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Precious

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IT’S A WELL-KNOWN FACT THAT WE LIVE IN A WORLD NOW WHERE TECHNOLOGY RULES AND BRANDS THAT UTILISE NEW AND MODERN METHODS FOR MANUFACTURING JEWELLERY ARE GOING FROM STRENGTH TO STRENGTH. BUT WHAT DOES THIS MEAN FOR TRADITIONAL TECHNIQUES? WILL THE NEW ENTIRELY REPLACE THE OLD AND IS THE TRADE RUNNING THE RISK OF TIME HONOURED TRADITIONS FALLING BY THE WAYSIDE IN PLACE OF CAD, CAM AND, EVEN MORE RECENTLY, LASER SINTERING? JESSICA KNOWLES CONSULTS INDUSTRY EXPERTS ON THE CHANGING TRADE.

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rofessional Jeweller discusses these tech advancements with Goldsmiths’ Centre director, Peter Taylor, bespoke designer, Simon Wright, Weston Beamor head of CAD/CAM, Ed Hole and Gemvision UK Distributor, Graham Dicks about the importance of balance in upholding existing methods while allowing technology to save time and money for both designers and consumers. Wright says that, to use CAD software, it’s not enough to just be savvy with the technology, understanding the end product materials is fundamental ‘if you

don’t get your hands dirty figuring out how metals behave and wear over time, or how gem settings react to stress application you can waste a lot of time on CAD designing something that just won’t work. It’s this that gives the software a bad name in the industry ‘quite a few people who use CAD software are doing so because they think it’s a quick and easy route into being a jewellery designer, but without the technical knowledge of the materials being used, it’s more like a quick route to getting it wrong’ continues Wright.

This is a sentiment echoed by Taylor, ‘I think it’s very hard to design jewellery unless you understand how jewellery is made. A lot of the best jewellery designers who use CAD in their work are the ones who are bench trained as opposed to those who’ve only ever used CAD. Taylor truly practises what he preaches when it comes to the training programs at The Goldsmith’s Centre, ‘we don’t introduce those on the foundation course to CAD/ CAM until very late in the course because, we believe, the first thing they need to learn is how to put jewellery together by hand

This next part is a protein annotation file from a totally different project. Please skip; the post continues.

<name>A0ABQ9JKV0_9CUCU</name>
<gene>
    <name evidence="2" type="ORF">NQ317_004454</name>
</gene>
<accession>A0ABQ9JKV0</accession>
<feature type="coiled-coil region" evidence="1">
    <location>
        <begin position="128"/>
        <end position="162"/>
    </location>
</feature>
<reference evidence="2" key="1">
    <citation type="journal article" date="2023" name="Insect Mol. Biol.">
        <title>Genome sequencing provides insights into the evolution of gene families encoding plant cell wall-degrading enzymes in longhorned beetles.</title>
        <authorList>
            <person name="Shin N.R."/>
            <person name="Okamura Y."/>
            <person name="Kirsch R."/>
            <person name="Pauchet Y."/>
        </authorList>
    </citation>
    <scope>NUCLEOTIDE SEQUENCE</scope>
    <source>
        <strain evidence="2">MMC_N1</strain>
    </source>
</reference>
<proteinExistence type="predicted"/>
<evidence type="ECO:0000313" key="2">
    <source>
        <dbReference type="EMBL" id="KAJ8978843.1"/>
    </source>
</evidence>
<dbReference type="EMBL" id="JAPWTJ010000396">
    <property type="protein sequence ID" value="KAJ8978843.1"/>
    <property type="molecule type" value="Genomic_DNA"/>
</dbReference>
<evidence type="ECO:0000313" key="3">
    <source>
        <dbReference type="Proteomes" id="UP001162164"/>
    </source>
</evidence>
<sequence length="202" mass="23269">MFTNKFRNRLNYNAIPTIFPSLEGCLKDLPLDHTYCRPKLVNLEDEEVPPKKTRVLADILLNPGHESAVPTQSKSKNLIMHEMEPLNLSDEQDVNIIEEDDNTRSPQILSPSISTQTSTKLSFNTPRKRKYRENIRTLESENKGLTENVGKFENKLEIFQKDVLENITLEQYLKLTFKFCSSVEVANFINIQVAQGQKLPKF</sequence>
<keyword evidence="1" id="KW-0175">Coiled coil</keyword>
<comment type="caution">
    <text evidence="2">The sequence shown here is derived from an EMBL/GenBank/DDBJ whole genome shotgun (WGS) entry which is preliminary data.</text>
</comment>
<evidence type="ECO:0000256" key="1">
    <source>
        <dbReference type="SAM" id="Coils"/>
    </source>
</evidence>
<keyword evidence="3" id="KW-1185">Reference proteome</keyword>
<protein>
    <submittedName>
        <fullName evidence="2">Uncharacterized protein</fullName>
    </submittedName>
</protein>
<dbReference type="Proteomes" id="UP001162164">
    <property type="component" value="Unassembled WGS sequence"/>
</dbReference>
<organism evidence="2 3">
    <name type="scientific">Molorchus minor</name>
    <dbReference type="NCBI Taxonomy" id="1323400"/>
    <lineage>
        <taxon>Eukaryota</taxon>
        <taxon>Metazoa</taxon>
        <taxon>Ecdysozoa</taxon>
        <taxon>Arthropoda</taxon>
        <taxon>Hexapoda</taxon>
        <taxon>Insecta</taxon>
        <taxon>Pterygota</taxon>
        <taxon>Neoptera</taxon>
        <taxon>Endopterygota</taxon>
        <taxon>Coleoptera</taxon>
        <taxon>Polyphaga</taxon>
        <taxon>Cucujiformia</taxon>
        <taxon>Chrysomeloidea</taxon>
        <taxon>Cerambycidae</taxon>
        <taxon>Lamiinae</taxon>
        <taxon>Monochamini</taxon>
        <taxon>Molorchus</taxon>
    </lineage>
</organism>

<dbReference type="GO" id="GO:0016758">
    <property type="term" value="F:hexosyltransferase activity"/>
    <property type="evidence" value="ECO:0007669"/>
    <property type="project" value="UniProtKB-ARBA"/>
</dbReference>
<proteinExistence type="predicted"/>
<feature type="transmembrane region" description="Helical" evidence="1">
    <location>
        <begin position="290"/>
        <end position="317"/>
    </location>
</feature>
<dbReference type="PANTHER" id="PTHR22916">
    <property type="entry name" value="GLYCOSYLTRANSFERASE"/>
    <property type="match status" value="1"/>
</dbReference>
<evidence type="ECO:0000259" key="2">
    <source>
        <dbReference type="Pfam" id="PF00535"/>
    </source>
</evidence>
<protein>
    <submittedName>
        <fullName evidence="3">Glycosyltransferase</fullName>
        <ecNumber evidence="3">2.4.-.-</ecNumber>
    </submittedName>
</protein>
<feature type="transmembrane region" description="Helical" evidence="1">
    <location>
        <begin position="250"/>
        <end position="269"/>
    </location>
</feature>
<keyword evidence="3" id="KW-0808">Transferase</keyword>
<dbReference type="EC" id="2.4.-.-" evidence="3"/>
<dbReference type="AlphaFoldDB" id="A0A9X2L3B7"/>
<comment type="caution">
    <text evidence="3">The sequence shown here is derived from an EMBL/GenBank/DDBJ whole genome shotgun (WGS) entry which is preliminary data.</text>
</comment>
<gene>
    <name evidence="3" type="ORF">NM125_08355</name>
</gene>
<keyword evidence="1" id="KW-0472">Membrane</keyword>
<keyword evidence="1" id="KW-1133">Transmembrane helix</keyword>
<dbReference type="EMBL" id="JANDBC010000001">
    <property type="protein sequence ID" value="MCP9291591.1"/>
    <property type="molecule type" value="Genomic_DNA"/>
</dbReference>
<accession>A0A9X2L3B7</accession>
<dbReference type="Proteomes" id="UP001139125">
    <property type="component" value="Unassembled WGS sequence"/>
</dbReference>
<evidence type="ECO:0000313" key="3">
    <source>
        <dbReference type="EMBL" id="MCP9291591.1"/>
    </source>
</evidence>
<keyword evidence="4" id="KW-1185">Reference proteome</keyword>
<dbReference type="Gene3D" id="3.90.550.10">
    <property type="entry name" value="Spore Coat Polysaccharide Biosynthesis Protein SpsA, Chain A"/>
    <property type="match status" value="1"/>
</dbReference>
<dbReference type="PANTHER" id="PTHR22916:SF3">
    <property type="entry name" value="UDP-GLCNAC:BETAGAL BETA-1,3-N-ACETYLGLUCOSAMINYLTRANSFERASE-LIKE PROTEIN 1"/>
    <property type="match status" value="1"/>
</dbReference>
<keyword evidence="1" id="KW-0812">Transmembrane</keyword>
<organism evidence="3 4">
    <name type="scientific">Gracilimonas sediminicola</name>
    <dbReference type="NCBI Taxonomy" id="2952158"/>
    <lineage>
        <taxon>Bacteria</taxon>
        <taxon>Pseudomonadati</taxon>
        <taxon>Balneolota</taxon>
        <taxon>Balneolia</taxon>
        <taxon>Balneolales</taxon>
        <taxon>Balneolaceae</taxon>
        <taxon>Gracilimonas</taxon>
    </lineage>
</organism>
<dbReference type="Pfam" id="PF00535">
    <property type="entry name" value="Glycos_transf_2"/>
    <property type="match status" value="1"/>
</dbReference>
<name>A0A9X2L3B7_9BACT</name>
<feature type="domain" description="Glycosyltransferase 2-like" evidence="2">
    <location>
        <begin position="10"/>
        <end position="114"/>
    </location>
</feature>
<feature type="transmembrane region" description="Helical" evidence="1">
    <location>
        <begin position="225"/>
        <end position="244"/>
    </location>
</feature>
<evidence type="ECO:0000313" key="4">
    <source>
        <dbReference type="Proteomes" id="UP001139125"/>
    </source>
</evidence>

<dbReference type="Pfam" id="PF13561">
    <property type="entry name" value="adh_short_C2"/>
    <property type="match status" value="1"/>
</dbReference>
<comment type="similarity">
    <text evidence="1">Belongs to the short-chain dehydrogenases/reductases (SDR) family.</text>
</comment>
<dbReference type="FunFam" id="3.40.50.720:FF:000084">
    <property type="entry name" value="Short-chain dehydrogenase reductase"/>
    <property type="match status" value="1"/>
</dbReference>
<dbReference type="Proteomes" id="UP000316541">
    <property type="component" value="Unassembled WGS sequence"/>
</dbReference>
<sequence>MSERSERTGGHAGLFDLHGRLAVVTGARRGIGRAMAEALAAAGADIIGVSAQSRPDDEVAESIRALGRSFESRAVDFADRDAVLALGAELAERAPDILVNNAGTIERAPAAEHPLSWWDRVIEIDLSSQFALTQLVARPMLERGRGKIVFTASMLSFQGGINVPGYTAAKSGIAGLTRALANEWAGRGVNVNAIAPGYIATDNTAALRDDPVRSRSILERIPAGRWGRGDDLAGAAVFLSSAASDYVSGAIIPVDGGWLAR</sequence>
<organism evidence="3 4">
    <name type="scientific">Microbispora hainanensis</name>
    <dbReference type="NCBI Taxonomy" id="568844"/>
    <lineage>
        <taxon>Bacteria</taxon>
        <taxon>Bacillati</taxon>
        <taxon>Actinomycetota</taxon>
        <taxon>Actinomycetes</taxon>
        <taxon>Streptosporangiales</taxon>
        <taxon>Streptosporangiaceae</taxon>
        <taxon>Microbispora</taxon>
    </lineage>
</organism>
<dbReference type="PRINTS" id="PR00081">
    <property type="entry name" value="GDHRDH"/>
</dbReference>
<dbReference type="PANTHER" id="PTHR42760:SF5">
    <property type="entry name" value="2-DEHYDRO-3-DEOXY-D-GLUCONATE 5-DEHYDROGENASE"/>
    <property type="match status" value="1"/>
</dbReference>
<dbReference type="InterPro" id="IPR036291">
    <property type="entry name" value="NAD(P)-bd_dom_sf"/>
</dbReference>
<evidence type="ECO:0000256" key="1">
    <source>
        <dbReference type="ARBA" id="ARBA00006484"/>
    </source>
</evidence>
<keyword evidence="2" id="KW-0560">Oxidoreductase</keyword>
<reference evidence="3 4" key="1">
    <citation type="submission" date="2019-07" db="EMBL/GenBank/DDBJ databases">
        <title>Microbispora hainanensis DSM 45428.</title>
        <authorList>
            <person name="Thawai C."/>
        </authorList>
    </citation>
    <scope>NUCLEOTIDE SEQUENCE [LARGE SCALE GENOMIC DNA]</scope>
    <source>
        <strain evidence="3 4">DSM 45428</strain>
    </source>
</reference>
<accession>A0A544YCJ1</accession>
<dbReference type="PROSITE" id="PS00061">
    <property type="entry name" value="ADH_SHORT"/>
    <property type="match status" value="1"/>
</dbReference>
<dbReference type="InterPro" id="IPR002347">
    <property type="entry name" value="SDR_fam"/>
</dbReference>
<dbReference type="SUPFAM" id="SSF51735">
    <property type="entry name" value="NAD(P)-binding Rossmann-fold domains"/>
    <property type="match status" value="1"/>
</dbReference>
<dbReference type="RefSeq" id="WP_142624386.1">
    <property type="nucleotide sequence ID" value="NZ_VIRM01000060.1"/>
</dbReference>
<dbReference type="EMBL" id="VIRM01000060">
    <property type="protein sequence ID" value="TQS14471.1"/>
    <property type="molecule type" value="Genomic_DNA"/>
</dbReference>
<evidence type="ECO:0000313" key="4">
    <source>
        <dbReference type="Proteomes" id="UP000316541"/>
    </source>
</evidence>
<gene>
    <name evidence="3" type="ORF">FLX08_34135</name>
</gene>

before being introduced to any computer aided methods.

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ather than being a case of “out with the old, in with the new”, the best way for jewellers to embrace any new technology presented to them is to combine the cutting edge with customary to achieve the best results. Graduates who visit the Goldsmiths’ Centre for training, those who already have the technical knowledge of making jewellery, can decide to what level they want to incorporate CAD/CAM into their work, ‘some of our graduates are very keen to use the software, where as others don’t feel a need to use it at all, preferring to only make things by hand’ says Taylor. However, he clarifies that this is more to do with the students level of access to the technology after their course has commenced, rather than any aversion to the method itself ‘you can draw a beautiful design on CAD software, but if you haven’t got access to an RP machine, then you can’t do anything with it, where as if you’ve got a hammer a saw and a bit of wire- you can make jewellery in your garden shed!’ Instead of being viewed as a threat to timehonoured skills, technological advancements should be seen by jewellers as ‘another tool in the workbench’; a phrase used by Taylor and echoed by Wright, who refers to his computer aids as ‘very expensive hammers’. Taylor feels ‘they add another string to the industry’s bow’, but cautions that the technology has, so far, been developed in an attempt to replace bench skills; however, the most exciting work will come when jewellers fully embrace the creative potential of intertwining their existing skills with the software ‘We see it here at the Goldsmiths Centre, where those that don’t have that attitude [to shortcut traditional skills] and who see it as another tool really produce some fantastic results. Rapid prototyping is now a reasonably established method of production for a number of companies and bespoke designers, but the most recent technology introduced to the jewellery industry is laser sintering. It’s method that uses powdered precious metals combined with heat and lasers to fuse designs into pieces in a new method of casting jewellery. Despite being ahead of the curve in the 3D printing game, Wright says he’s unlikely to make a move into using laser sintering ‘it’s somewhat unfeasible for small, independent designers or companies because it’s just so expensive’ adding a justification for why the process is not a popular as once predicted, ‘I can make back the start up costs of buying a 3D printer with 25 diamond engagement rings, which is not many in the grand scheme of things, but the cost of sintering machines and materials are out of this world, I think that’s why it’s yet to take off, only big brands can afford it’. But for casting companies like Weston Beamor, sintering represents a much more real threat ‘we’re initially quite wary of laser sintering technology because that could,